Installing a reed bed is an ecologically sound way of dealing with the waste water from a house. Tightening regulations around rainwater discharge and concerns about connecting to the mains drains – which are already over capacity – have led many rural homeowners (those that use a septic tank) to consider reed beds to manage waste water.
Reed beds are an ecologically sound way of dealing with waste water, but are not a complete sewage treatment system on their own. Below, we explain the basics of what reed bed sewage systems are, and how they work.
What is a reed bed sewage system?
A reed bed sewage system is a waste water treatment plant you can install in your own backyard. To work as a sewage system, it needs to be used together with a septic tank. For a reed bed sewage system to work seamlessly, you need two reed beds: one to fill for a period of time while the other drains; this process is then reversed.
How do reed bed sewage systems work?
A reed bed sewage system is created with reed beds used in conjunction with a septic tank. Waste water from the house (from toilets, sinks and baths) is discharged into the septic tank and is allowed to settle. It then passes on to the reeds which carry oxygen to the soil, which in turn encourages microorganisms, algae, bacteria and fungi in the soil to digest the waste contaminants to the point where the waste water is clean enough to be emptied into a land drain, soakaway or water course.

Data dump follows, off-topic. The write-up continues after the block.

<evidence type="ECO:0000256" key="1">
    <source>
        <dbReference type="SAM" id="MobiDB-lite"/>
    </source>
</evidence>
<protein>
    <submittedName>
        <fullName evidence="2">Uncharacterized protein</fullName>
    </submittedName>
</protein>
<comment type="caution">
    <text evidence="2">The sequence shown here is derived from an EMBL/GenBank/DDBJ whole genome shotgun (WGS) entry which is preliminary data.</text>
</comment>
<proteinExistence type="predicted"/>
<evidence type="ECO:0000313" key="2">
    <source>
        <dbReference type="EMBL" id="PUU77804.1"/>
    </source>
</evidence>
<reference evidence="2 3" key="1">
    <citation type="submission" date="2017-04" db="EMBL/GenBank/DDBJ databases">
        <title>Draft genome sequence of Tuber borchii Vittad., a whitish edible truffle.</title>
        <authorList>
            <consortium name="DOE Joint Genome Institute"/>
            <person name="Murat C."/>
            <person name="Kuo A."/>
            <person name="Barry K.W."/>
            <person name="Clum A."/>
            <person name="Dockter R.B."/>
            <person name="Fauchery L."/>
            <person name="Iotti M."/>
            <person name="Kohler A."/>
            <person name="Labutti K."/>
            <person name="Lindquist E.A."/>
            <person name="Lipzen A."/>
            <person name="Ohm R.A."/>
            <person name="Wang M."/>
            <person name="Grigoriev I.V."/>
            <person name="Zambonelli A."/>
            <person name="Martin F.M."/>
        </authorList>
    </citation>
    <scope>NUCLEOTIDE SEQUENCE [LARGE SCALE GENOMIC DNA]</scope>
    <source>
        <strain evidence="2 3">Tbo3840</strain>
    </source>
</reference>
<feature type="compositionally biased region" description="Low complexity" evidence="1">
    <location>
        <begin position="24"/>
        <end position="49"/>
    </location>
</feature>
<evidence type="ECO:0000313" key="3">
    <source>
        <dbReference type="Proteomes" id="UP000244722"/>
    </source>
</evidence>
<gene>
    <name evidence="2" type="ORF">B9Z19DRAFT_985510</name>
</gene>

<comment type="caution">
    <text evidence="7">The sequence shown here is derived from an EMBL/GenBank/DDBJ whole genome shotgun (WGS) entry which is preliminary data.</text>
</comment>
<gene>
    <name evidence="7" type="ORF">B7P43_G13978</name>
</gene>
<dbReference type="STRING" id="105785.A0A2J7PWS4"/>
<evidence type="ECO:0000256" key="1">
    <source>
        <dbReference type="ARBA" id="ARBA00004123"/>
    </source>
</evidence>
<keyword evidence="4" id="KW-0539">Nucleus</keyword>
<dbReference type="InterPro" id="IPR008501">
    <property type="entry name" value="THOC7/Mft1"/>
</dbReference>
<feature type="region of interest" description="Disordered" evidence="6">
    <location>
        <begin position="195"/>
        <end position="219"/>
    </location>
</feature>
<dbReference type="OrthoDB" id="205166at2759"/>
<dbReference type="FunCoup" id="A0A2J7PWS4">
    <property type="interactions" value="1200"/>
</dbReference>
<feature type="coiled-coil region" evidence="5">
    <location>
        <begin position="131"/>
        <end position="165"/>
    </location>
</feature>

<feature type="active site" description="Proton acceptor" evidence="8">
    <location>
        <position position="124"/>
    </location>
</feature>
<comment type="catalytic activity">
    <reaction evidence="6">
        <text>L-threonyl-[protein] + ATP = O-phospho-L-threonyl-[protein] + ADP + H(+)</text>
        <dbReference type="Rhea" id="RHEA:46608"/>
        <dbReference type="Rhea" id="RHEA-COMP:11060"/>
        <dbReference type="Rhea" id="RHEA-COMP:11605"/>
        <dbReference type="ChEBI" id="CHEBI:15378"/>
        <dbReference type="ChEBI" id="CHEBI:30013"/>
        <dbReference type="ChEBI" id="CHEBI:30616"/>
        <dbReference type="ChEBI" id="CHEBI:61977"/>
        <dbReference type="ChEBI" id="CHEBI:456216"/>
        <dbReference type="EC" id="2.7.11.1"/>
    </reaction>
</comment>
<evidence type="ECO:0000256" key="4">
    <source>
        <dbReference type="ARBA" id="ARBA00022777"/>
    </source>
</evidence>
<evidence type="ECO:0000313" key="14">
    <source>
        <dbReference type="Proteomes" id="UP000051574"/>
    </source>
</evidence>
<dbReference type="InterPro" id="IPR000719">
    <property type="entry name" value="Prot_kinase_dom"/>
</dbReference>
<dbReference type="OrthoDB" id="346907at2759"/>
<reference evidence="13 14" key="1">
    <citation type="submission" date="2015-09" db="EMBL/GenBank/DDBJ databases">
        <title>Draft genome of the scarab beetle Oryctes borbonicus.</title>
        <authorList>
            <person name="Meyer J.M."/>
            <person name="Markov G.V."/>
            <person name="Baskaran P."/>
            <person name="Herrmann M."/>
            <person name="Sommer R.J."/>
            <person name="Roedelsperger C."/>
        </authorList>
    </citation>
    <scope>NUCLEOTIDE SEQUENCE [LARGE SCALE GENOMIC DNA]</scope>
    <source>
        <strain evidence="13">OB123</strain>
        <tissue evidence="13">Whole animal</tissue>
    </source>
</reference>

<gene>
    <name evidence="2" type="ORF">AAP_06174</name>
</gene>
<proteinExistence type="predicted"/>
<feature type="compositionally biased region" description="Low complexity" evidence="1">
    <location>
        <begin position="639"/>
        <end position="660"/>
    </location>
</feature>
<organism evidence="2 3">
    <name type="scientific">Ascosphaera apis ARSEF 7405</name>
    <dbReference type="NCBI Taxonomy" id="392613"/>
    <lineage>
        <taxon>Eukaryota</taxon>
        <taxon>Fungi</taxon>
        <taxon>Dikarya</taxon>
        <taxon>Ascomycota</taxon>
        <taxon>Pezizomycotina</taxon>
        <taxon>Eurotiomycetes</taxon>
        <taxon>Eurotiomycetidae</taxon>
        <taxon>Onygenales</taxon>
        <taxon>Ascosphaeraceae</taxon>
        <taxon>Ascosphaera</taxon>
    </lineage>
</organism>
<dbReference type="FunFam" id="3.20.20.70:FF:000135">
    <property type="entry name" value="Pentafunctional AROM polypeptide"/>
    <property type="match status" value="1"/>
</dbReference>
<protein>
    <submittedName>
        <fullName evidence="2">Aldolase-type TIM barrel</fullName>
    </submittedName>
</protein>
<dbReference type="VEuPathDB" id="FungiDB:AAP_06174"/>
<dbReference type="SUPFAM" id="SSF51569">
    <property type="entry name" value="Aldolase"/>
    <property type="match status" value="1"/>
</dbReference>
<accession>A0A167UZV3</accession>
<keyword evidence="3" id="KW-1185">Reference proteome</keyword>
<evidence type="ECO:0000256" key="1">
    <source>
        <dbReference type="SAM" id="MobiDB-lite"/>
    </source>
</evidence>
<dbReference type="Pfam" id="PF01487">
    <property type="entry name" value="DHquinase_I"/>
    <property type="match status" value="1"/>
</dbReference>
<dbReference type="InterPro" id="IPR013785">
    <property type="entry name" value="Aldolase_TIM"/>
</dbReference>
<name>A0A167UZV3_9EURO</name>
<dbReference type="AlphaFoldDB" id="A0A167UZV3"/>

How big should a reed bed be?
Reed beds needn't be large, nor reserved for large yards only; a typical one for a family of four can be as small as 100sq ft. Bear in mind, particularly if you have children or animals in your yard that it should be fenced with a locked gate for maintenance access.
Are reed beds expensive to install?
Reed beds are fairly cheap to install and once up and running cost next to nothing to maintain.
Do reed bed systems need maintenance?
Reed bed systems need some weeding – which has to be done by hand – to remove any nettles or thistles (but not, of course, the reed plants themselves), and watering is required at the beginning while the reeds establish. After a few years, the reeds will need harvesting, too. Every now and then for the first three or so years, you should fork over the topsoil to ensure it continues to oxygenate efficiently.
Do reed beds smell?
No, reed beds do not smell provided the water flows continuously and the ammonia is removed.
Are reed beds beneficial to wildlife?
Reed beds are beneficial to your wildlife garden ideas, providing birds and insects in particular a source of shelter and food.
Arabella is a freelance journalist writing for national newspapers, magazines and websites including Homes & Gardens, Country Life, The Telegraph and The Times. For many years she has specialized in writing about property and interiors, but she began her career in the early 2000s working on the newly launched Country Life website, covering anything from competitions to find the nation’s prettiest vicarage to the plight of rural post offices.
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